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Why 1 is stronger than 89: A case for FPA unification

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During my time on the FPA board of directors, I became increasingly aware of some system-wide strategic, cultural and structural challenges arising between the national FPA organization, headquartered in Denver, and our local chapters (currently 86 plus two state councils in California and Florida).

Add all that up and you get 89 separately incorporated organizations.

I’ve heard from the national board members and chapter leaders ― current and past ― as well as from national and chapter staff about these challenges. Of course, as with any problem, everyone has their view of the cause. That’s OK. The bottom line is delivering the best service and value to our customers ― our members. I think everyone can get behind that business outcome.

And of course, no two members get their value the same way from their FPA membership. Some get more from their local chapter experience; others don’t participate much there but get their value from the national association experience.

That’s OK, too. Is FPA the best it can be? Is my life the best it can be? The answer to both questions, is, of course, no.

I credit FPA CEO Lauren Schadle, her team, and the current and past board of directors for listening to chapter leaders, recognizing the challenges in the landscape and initiating the opportunity to improve the association. Following lots of discussions over several years and input from board members, chapter leaders, staff and consultants, the OneFPA Network proposal was introduced in November.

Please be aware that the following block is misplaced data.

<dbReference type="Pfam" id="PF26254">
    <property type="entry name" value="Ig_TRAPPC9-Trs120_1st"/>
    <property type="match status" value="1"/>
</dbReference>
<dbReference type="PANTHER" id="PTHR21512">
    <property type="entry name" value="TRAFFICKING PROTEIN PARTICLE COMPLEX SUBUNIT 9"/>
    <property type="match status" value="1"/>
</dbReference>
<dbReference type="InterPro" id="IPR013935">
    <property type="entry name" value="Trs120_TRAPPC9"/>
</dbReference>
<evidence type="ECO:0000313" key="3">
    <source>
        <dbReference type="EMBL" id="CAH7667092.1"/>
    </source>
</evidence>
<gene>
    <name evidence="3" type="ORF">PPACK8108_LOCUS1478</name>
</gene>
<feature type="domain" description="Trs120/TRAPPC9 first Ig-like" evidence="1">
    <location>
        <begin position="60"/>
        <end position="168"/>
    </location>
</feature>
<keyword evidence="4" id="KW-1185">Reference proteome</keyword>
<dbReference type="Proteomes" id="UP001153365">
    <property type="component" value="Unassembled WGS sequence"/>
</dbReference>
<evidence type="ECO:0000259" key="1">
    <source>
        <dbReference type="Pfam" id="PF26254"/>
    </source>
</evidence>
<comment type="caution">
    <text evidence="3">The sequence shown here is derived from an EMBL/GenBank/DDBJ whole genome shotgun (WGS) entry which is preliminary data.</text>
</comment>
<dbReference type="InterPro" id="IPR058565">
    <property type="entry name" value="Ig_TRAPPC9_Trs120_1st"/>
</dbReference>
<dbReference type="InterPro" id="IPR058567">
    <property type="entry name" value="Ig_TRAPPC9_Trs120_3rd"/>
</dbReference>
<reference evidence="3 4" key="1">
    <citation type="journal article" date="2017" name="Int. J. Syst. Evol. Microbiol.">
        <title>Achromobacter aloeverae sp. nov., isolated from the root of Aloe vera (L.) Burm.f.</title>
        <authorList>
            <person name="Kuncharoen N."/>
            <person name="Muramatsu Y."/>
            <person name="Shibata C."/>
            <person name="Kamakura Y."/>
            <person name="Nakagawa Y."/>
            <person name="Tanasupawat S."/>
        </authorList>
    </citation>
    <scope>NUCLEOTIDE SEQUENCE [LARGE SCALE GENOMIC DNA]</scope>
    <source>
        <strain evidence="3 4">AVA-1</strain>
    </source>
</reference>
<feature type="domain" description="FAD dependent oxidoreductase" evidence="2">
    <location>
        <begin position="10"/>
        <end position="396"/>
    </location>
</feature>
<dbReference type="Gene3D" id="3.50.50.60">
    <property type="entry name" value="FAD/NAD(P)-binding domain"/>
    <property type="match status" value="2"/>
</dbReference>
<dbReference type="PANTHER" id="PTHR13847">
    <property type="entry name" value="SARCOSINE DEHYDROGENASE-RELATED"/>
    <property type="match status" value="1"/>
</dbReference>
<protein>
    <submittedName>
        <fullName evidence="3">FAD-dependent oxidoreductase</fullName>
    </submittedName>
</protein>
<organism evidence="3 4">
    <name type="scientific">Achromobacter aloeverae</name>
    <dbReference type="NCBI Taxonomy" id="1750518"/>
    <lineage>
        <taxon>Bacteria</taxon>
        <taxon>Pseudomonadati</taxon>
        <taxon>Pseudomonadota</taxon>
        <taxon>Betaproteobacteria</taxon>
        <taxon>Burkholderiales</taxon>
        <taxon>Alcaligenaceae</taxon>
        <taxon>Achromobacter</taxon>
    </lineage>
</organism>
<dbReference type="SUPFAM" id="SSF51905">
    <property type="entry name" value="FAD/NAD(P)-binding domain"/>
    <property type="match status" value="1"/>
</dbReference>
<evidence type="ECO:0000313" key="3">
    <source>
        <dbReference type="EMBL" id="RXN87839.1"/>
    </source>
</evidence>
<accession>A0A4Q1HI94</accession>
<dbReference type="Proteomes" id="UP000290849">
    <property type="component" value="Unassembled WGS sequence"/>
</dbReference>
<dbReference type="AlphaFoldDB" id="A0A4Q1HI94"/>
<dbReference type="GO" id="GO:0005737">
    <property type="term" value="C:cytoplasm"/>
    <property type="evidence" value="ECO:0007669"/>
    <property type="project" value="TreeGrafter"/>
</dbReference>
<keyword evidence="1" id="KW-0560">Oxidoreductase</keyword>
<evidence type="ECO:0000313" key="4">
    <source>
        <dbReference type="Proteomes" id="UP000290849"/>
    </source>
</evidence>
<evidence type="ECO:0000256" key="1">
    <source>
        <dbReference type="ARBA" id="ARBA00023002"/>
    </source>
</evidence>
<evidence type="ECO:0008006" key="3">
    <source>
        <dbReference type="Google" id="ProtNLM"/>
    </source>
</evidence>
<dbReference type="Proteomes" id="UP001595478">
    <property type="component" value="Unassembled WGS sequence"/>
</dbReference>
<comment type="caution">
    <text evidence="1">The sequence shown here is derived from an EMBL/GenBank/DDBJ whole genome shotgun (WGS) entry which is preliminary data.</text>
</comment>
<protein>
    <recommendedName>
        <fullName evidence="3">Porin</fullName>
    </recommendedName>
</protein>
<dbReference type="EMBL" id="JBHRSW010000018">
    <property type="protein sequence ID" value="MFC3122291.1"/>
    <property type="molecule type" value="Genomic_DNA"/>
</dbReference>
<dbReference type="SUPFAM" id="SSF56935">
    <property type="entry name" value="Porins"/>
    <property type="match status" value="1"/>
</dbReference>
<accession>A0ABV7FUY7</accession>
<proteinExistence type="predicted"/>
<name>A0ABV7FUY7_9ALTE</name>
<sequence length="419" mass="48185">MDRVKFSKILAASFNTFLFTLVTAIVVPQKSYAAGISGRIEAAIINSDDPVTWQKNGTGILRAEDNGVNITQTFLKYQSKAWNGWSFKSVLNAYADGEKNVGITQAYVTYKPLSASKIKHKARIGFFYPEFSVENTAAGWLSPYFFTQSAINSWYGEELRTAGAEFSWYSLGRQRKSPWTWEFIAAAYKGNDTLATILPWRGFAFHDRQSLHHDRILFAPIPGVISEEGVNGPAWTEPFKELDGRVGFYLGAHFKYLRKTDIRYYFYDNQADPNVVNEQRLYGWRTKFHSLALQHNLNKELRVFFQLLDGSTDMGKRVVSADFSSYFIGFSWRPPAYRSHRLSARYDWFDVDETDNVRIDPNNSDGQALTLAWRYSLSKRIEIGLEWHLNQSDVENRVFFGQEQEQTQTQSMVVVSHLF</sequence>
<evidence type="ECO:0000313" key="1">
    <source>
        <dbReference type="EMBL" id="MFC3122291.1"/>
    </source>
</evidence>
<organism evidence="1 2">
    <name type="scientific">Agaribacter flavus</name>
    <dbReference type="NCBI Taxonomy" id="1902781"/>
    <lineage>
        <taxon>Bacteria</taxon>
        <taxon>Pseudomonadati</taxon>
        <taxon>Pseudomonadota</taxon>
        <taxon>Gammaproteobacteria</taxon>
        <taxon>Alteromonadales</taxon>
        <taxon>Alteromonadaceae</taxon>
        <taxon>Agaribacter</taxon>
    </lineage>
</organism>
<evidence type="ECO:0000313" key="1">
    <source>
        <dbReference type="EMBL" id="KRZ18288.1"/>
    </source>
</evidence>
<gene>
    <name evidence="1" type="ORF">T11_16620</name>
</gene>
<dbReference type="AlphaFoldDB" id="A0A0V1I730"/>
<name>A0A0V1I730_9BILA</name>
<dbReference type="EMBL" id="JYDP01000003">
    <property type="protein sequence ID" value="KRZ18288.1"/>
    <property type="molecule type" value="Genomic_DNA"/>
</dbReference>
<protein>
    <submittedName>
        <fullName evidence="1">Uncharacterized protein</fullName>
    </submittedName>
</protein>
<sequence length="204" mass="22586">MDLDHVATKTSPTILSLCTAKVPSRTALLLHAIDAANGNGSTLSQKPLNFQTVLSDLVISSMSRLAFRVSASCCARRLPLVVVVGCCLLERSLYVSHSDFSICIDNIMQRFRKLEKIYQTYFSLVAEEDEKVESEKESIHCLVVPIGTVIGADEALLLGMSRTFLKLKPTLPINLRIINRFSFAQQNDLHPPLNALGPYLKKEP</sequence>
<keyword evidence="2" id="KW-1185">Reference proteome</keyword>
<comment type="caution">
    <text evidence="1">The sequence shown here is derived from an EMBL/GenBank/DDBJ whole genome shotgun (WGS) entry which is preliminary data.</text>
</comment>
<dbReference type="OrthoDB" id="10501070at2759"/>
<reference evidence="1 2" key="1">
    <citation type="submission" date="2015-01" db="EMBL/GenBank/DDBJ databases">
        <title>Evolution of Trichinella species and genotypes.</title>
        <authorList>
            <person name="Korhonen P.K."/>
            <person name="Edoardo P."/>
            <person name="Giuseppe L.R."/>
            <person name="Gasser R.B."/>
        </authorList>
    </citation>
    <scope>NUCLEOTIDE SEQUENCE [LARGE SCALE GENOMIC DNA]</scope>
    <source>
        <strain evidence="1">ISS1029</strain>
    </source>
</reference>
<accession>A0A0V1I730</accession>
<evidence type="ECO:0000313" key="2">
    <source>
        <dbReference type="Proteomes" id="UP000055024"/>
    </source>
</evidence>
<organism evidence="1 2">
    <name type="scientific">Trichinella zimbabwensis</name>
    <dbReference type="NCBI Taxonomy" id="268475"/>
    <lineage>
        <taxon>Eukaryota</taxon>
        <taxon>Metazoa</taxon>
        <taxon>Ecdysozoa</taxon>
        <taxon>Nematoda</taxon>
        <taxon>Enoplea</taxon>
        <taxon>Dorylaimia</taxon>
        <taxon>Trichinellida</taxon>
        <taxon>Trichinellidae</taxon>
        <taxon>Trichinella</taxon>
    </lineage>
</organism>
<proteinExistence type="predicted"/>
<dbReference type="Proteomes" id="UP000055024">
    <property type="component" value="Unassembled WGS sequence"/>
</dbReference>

It entailed the following draft components:

  • All finances of the association ― including national and chapters ― would be accounted for in one financial and accounting system with chapters retaining control of their budgets and reserves. This eliminates 88 sets of finance and accounting systems, consolidating them into one. Doing this allows for greater financial transparency, shared best practices for financial management, and the leveraging of buying power to support all communities.
  • There would no longer be 89 separate websites and member databases. For years, chapters have asked for a better-integrated technology foundation for the organization, which the OneFPA Technology Task Force is already working on. And having 89 separate systems makes it look like we are 89 separate organization ― which we are right now.

  • Chapter executives and administrators would become employees or contractors of the national FPA organization. This would lift some burden from the chapter volunteer leaders and allow for better “best practices” deployment in support of chapters and a supportive organization-wide staff culture.
  • The 88 chapter legal entities would be dissolved. Note the chapters would not be dissolved, simply the legal entities. This would allow the organization to be streamlined into one legal entity. This specific issue has been the focus of much of the feedback we’ve received to date. We’ve been listening and know the OneFPA Transition Task Force will take it into account when they deliberate on potential modifications to the draft plan.
  • FPA would institutionalize the involvement of FPA stakeholders, primarily chapter leaders, in the governance of the association, including in the selection of the board of directors. It’s what we call participatory governance.